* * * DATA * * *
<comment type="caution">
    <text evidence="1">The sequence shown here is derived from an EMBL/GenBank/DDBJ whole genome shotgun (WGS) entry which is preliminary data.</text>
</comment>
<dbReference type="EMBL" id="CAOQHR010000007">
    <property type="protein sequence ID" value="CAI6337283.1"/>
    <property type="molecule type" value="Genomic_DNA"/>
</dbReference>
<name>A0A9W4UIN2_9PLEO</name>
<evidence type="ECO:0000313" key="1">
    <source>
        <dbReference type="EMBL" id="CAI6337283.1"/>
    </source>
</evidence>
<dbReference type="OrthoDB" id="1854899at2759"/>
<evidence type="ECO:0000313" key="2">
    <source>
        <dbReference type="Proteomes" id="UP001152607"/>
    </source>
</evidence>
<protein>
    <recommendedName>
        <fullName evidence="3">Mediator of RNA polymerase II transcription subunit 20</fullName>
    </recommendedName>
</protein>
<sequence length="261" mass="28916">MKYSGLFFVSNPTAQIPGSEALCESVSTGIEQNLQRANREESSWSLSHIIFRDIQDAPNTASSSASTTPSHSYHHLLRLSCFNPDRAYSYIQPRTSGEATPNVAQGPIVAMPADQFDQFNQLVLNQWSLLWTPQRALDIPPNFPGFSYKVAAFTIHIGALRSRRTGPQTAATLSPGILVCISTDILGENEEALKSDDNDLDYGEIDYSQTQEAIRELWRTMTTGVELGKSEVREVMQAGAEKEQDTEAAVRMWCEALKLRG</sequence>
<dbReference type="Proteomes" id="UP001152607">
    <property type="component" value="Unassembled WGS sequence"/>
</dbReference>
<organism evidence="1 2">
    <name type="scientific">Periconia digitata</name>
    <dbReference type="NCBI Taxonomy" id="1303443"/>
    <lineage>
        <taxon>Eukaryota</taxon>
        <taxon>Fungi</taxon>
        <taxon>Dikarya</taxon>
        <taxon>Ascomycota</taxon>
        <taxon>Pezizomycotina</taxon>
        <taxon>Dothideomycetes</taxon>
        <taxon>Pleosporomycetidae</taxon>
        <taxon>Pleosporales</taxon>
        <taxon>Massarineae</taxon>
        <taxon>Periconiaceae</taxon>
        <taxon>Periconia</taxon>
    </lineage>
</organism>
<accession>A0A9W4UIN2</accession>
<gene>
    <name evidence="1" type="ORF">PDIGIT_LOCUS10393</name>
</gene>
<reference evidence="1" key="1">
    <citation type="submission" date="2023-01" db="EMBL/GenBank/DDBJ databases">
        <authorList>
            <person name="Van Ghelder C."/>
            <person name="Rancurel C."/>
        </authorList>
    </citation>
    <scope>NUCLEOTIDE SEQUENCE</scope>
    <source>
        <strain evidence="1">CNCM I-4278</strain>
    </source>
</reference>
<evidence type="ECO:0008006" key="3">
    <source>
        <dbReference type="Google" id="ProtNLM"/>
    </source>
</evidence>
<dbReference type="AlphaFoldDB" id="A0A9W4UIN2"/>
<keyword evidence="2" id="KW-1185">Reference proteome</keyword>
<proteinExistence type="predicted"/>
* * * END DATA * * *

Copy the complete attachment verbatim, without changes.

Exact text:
<comment type="caution">
    <text evidence="1">The sequence shown here is derived from an EMBL/GenBank/DDBJ whole genome shotgun (WGS) entry which is preliminary data.</text>
</comment>
<dbReference type="EMBL" id="CAOQHR010000007">
    <property type="protein sequence ID" value="CAI6337283.1"/>
    <property type="molecule type" value="Genomic_DNA"/>
</dbReference>
<name>A0A9W4UIN2_9PLEO</name>
<evidence type="ECO:0000313" key="1">
    <source>
        <dbReference type="EMBL" id="CAI6337283.1"/>
    </source>
</evidence>
<dbReference type="OrthoDB" id="1854899at2759"/>
<evidence type="ECO:0000313" key="2">
    <source>
        <dbReference type="Proteomes" id="UP001152607"/>
    </source>
</evidence>
<protein>
    <recommendedName>
        <fullName evidence="3">Mediator of RNA polymerase II transcription subunit 20</fullName>
    </recommendedName>
</protein>
<sequence length="261" mass="28916">MKYSGLFFVSNPTAQIPGSEALCESVSTGIEQNLQRANREESSWSLSHIIFRDIQDAPNTASSSASTTPSHSYHHLLRLSCFNPDRAYSYIQPRTSGEATPNVAQGPIVAMPADQFDQFNQLVLNQWSLLWTPQRALDIPPNFPGFSYKVAAFTIHIGALRSRRTGPQTAATLSPGILVCISTDILGENEEALKSDDNDLDYGEIDYSQTQEAIRELWRTMTTGVELGKSEVREVMQAGAEKEQDTEAAVRMWCEALKLRG</sequence>
<dbReference type="Proteomes" id="UP001152607">
    <property type="component" value="Unassembled WGS sequence"/>
</dbReference>
<organism evidence="1 2">
    <name type="scientific">Periconia digitata</name>
    <dbReference type="NCBI Taxonomy" id="1303443"/>
    <lineage>
        <taxon>Eukaryota</taxon>
        <taxon>Fungi</taxon>
        <taxon>Dikarya</taxon>
        <taxon>Ascomycota</taxon>
        <taxon>Pezizomycotina</taxon>
        <taxon>Dothideomycetes</taxon>
        <taxon>Pleosporomycetidae</taxon>
        <taxon>Pleosporales</taxon>
        <taxon>Massarineae</taxon>
        <taxon>Periconiaceae</taxon>
        <taxon>Periconia</taxon>
    </lineage>
</organism>
<accession>A0A9W4UIN2</accession>
<gene>
    <name evidence="1" type="ORF">PDIGIT_LOCUS10393</name>
</gene>
<reference evidence="1" key="1">
    <citation type="submission" date="2023-01" db="EMBL/GenBank/DDBJ databases">
        <authorList>
            <person name="Van Ghelder C."/>
            <person name="Rancurel C."/>
        </authorList>
    </citation>
    <scope>NUCLEOTIDE SEQUENCE</scope>
    <source>
        <strain evidence="1">CNCM I-4278</strain>
    </source>
</reference>
<evidence type="ECO:0008006" key="3">
    <source>
        <dbReference type="Google" id="ProtNLM"/>
    </source>
</evidence>
<dbReference type="AlphaFoldDB" id="A0A9W4UIN2"/>
<keyword evidence="2" id="KW-1185">Reference proteome</keyword>
<proteinExistence type="predicted"/>